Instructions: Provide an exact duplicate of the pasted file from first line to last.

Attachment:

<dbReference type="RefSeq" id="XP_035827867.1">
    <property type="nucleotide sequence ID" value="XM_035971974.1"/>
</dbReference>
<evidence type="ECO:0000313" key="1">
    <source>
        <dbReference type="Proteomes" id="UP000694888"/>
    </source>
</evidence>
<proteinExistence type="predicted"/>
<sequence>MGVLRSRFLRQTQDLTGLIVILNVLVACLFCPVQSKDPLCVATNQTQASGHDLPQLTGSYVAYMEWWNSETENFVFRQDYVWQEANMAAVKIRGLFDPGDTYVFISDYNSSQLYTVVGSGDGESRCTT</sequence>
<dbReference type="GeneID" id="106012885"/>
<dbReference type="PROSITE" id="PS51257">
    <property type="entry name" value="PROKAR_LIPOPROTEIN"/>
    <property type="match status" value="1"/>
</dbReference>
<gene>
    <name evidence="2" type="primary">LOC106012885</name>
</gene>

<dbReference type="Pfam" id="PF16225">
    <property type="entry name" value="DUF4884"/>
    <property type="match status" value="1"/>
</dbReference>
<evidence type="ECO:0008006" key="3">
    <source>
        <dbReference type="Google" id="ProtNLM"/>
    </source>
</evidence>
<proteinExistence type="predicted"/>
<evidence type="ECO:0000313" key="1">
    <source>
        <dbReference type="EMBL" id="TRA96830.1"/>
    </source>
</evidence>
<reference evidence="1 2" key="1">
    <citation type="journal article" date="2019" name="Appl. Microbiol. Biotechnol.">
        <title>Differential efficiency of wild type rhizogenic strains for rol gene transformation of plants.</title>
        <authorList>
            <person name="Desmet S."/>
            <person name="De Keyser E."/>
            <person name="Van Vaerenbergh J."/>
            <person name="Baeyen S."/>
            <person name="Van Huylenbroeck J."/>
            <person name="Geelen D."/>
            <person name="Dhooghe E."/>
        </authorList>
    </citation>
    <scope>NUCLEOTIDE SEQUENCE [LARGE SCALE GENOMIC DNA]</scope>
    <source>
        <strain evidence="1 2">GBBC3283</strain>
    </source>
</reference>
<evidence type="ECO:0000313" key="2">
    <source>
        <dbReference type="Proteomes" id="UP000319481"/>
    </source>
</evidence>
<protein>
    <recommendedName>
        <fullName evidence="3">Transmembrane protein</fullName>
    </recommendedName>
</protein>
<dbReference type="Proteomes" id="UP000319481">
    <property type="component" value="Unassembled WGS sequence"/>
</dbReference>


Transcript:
<dbReference type="RefSeq" id="XP_035827867.1">
    <property type="nucleotide sequence ID" value="XM_035971974.1"/>
</dbReference>
<evidence type="ECO:0000313" key="1">
    <source>
        <dbReference type="Proteomes" id="UP000694888"/>
    </source>
</evidence>
<proteinExistence type="predicted"/>
<sequence>MGVLRSRFLRQTQDLTGLIVILNVLVACLFCPVQSKDPLCVATNQTQASGHDLPQLTGSYVAYMEWWNSETENFVFRQDYVWQEANMAAVKIRGLFDPGDTYVFISDYNSSQLYTVVGSGDGESRCTT</sequence>
<dbReference type="GeneID" id="106012885"/>
<dbReference type="PROSITE" id="PS51257">
    <property type="entry name" value="PROKAR_LIPOPROTEIN"/>
    <property type="match status" value="1"/>
</dbReference>
<gene>
    <name evidence="2" type="primary">LOC106012885</name>
</gene>

<dbReference type="Pfam" id="PF16225">
    <property type="entry name" value="DUF4884"/>
    <property type="match status" value="1"/>
</dbReference>
<evidence type="ECO:0008006" key="3">
    <source>
        <dbReference type="Google" id="ProtNLM"/>
    </source>
</evidence>
<proteinExistence type="predicted"/>
<evidence type="ECO:0000313" key="1">
    <source>
        <dbReference type="EMBL" id="TRA96830.1"/>
    </source>
</evidence>
<reference evidence="1 2" key="1">
    <citation type="journal article" date="2019" name="Appl. Microbiol. Biotechnol.">
        <title>Differential efficiency of wild type rhizogenic strains for rol gene transformation of plants.</title>
        <authorList>
            <person name="Desmet S."/>
            <person name="De Keyser E."/>
            <person name="Van Vaerenbergh J."/>
            <person name="Baeyen S."/>
            <person name="Van Huylenbroeck J."/>
            <person name="Geelen D."/>
            <person name="Dhooghe E."/>
        </authorList>
    </citation>
    <scope>NUCLEOTIDE SEQUENCE [LARGE SCALE GENOMIC DNA]</scope>
    <source>
        <strain evidence="1 2">GBBC3283</strain>
    </source>
</reference>
<evidence type="ECO:0000313" key="2">
    <source>
        <dbReference type="Proteomes" id="UP000319481"/>
    </source>
</evidence>
<protein>
    <recommendedName>
        <fullName evidence="3">Transmembrane protein</fullName>
    </recommendedName>
</protein>
<dbReference type="Proteomes" id="UP000319481">
    <property type="component" value="Unassembled WGS sequence"/>
</dbReference>